The Commentaries: Expert Opinions

Experts are unified in their alarm about the situation. Linda Birnbaum, former director of the National Institute for Environmental Health Sciences, stressed that “almost everyone is going to exceed the new health advisory levels,” reiterating the extent of the problem. Timothy Strathmann, a professor of civil and environmental engineering at the Colorado School of Mines, underscored the need for sensitive testing equipment to detect the dangerous traces of PFAS. Philippe Grandjean, an adjunct professor of environmental health at Harvard, emphasized that increased federal and local scrutiny of PFAS is not only good but long overdue.

The Solutions: Recommended Action Steps

Experts agree on a four-step plan. First, the need for enhanced testing is paramount. We must identify the full scope of the contamination before we can begin to address it. For instance, the city of Aurora discovered one source of its drinking water in 2020 had PFOA levels 800 times higher than the new federal levels. The city has since made strides to clean the compounds from its water, but until further testing, there’s no way to confirm these improvements.

Secondly, after identifying contaminants, we must clean our water. Current methods, such as using granular activated charcoal, can remove some compounds, but new strategies are needed for others. Water cleaning is a complex, time-consuming process that requires substantial funding, but it’s a necessary investment for our health.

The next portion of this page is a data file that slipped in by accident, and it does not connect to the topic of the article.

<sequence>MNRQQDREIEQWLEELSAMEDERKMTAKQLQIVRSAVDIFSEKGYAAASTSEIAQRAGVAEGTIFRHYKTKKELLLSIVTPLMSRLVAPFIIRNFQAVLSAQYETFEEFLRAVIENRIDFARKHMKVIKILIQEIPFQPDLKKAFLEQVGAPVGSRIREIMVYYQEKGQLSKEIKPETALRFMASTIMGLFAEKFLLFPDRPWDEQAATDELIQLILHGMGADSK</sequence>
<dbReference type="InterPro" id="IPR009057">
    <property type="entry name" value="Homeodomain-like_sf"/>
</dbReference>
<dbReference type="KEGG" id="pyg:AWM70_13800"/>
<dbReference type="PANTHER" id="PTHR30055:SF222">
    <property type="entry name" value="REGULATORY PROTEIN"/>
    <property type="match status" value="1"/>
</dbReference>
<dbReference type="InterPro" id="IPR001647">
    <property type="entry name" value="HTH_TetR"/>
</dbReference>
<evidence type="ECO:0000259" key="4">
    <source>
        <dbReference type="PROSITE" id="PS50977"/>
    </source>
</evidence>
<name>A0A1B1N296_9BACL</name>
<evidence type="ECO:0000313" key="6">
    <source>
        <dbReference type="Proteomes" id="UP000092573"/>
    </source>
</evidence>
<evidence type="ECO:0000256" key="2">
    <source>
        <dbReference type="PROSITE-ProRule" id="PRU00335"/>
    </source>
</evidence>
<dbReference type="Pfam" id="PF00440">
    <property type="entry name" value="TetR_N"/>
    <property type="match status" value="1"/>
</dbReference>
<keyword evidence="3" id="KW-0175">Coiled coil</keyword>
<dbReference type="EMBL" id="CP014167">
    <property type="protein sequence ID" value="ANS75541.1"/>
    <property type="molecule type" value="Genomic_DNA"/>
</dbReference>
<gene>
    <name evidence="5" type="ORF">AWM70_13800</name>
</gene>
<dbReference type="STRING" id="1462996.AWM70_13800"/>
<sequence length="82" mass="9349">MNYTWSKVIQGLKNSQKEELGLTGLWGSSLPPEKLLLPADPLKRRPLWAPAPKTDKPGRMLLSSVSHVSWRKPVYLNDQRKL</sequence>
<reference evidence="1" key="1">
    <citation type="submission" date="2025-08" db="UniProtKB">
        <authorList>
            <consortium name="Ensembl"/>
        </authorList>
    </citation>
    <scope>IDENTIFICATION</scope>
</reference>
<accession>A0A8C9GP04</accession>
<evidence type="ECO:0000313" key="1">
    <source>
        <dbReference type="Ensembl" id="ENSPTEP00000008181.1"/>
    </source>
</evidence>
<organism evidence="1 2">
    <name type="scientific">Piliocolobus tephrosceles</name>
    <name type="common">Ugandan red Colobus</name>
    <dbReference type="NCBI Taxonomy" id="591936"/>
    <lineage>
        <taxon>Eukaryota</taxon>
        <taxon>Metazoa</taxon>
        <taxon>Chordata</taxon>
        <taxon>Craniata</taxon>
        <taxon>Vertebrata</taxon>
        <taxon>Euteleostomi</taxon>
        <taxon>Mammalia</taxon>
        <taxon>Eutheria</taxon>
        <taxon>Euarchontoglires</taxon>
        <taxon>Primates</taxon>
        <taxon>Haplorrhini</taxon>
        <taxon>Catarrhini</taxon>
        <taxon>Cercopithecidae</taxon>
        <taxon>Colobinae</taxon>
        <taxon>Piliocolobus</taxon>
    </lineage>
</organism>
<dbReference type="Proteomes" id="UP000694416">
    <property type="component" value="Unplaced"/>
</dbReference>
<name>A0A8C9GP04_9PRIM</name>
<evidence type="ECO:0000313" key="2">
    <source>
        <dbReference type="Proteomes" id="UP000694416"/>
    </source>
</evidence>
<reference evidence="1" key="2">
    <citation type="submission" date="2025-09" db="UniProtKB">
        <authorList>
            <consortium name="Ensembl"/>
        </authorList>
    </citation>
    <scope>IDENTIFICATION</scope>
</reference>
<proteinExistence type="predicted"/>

Third, we must identify the sources of contamination and eliminate them. This task is monumental and costly, but without it, contaminants will continue to enter our water supply.

Lastly, legislative measures are needed to reduce PFAS usage in everyday products. Not only do these products expose people to harmful chemicals, but the factories that manufacture them are also significant pollution sources.

The Implications: Comparing Regulations Across States

Colorado lacks its own specific PFAS regulations, unlike states like Massachusetts, Michigan, New Jersey, New York, and Vermont, which have enacted their own rules for some PFAS. These range from 8 parts per trillion to a combined limit of 20 parts per trillion for six compounds. While these states offer some hope, it’s clear that more action is needed.

The Consequences: Long-Term Costs

Addressing this issue won’t be cheap. From testing and water cleaning technologies to legislation and contamination source elimination, the costs will be high. “We have to accept that we have ignored this problem for years and we have forgotten that our priorities should be the next generation,” Grandjean stressed, emphasizing that the longer we delay, the more expensive the problem becomes.

However, the price we pay to fix this issue now will be far less than the health costs our future generations might face if we don’t take action. The impact of PFAS on health can be long-lasting and pervasive, affecting not just our generation but those to come.


Colorado’s PFAS water crisis is a pressing problem with far-reaching consequences. The need for immediate action, including advanced testing, improved water cleaning technologies, identification and elimination of contamination sources, and robust legislation to reduce PFAS usage, has never been greater. As we grapple with this issue, let’s remember that the ultimate goal is to safeguard our most precious resource, water, for ourselves and future generations. The time to act is now. Let’s not let our next generations pay the price for our inaction.